# Square root of complex number

## Homework Statement

show that $$\sqrt{1+ja}$$ is equivalent to $$\pm(1+j)(a/2)^{1/2}$$ with a>>1

Euler's formula?

## The Attempt at a Solution

with a>>1
|z| = $$\sqrt{(1 + a^{2})}$$ == a
lim a-->infinity arctan (a/1) == $$\pi/2$$
$$\sqrt{z}$$ = $$\sqrt{(ae^{j\pi/2})}$$
$$\sqrt{z}$$ = $$\pmsqrt a^{1/2} e^{j1.25}$$

However, when I transfer back to complex form, I don't get it to equal 1+j. Not too sure how they got a/2 as well.

Any tips would be great.

## Answers and Replies

diazona
Homework Helper
Where did you get 1.25 from, in the last line? That looks wrong...

I actually wouldn't bother with converting to decimals at all, since it would be inexact. Just leave it as $e^{j\pi/2}$. What is the square root of that number?

That came from the square root of pi / 2.

HallsofIvy
Science Advisor
Homework Helper

## Homework Statement

show that $$\sqrt{1+ja}$$ is equivalent to $$\pm(1+j)(a/2)^{1/2}$$ with a>>1
You can't, it's not true. $[(1+ j)(a/2)^{1/2}]^2= (1+j)^2 (a/2)= (1+ 2j- 1)(a/2)= aj$, not 1+ja. Of course, if, by "a>>1" you mean a is extremely large, then a is large compared to 1 so that is approximately true. Is that what you meant by "equivalent"?

Euler's formula?

## The Attempt at a Solution

with a>>1
|z| = $$\sqrt{(1 + a^{2})}$$ == a
lim a-->infinity arctan (a/1) == $$\pi/2$$
$$\sqrt{z}$$ = $$\sqrt{(ae^{j\pi/2})}$$
$$\sqrt{z}$$ = $$\pmsqrt a^{1/2} e^{j1.25}$$

However, when I transfer back to complex form, I don't get it to equal 1+j. Not too sure how they got a/2 as well.

Any tips would be great.

## The Attempt at a Solution

diazona
Homework Helper
That came from the square root of pi / 2.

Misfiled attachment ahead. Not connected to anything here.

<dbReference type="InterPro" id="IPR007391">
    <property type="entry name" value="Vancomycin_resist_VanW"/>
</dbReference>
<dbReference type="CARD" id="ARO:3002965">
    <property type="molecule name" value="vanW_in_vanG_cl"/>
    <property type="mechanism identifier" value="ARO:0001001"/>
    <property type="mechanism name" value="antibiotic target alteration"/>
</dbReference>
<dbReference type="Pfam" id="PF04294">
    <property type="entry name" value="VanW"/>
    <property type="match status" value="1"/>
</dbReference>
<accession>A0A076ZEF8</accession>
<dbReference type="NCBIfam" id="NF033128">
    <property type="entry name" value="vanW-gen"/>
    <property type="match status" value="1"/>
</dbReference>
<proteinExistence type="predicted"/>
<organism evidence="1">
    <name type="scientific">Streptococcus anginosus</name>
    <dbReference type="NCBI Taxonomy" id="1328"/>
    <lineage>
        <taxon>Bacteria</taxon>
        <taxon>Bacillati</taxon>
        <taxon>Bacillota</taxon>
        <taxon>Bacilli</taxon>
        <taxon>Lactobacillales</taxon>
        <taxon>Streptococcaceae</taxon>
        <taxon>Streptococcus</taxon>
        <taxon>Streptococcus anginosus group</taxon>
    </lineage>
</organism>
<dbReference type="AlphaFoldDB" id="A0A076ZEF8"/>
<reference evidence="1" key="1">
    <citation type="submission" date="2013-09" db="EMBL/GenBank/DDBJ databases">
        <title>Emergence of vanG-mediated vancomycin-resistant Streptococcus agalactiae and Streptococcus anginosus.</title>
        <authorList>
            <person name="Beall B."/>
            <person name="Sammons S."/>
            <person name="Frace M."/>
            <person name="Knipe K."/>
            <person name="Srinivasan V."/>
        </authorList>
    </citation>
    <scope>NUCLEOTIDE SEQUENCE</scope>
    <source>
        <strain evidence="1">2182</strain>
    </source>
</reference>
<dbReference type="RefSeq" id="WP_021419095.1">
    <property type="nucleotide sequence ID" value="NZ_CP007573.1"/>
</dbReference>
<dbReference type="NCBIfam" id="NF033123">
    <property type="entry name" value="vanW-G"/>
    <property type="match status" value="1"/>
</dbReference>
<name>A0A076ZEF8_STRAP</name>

There was no reason to take the square root of $\pi/2$. Do you remember how square roots act on exponentials? That is, in general, what's the square root of $e^x$?

HallsofIvy makes a good point, too - I didn't realize that at first.

You can't, it's not true. $[(1+ j)(a/2)^{1/2}]^2= (1+j)^2 (a/2)= (1+ 2j- 1)(a/2)= aj$, not 1+ja. Of course, if, by "a>>1" you mean a is extremely large, then a is large compared to 1 so that is approximately true. Is that what you meant by "equivalent"?

Yeah I probably should have said approximately instead of equivalent. The question I posted is word for word out of an applied electromagnetism book for engineers. When it says assume a>>1, I just assumed a to be infinity.

There was no reason to take the square root of $\pi/2$. Do you remember how square roots act on exponentials? That is, in general, what's the square root of $e^x$?

HallsofIvy makes a good point, too - I didn't realize that at first.

WHOOPS, I meant to type 0.785 instead of 1.25. I guess thats what I get for trying to simplify without looking at my hand written work. In either case, it still doesn't seem to work out. I'm kind of stumped as how to prove the (a/2)^1/2 part.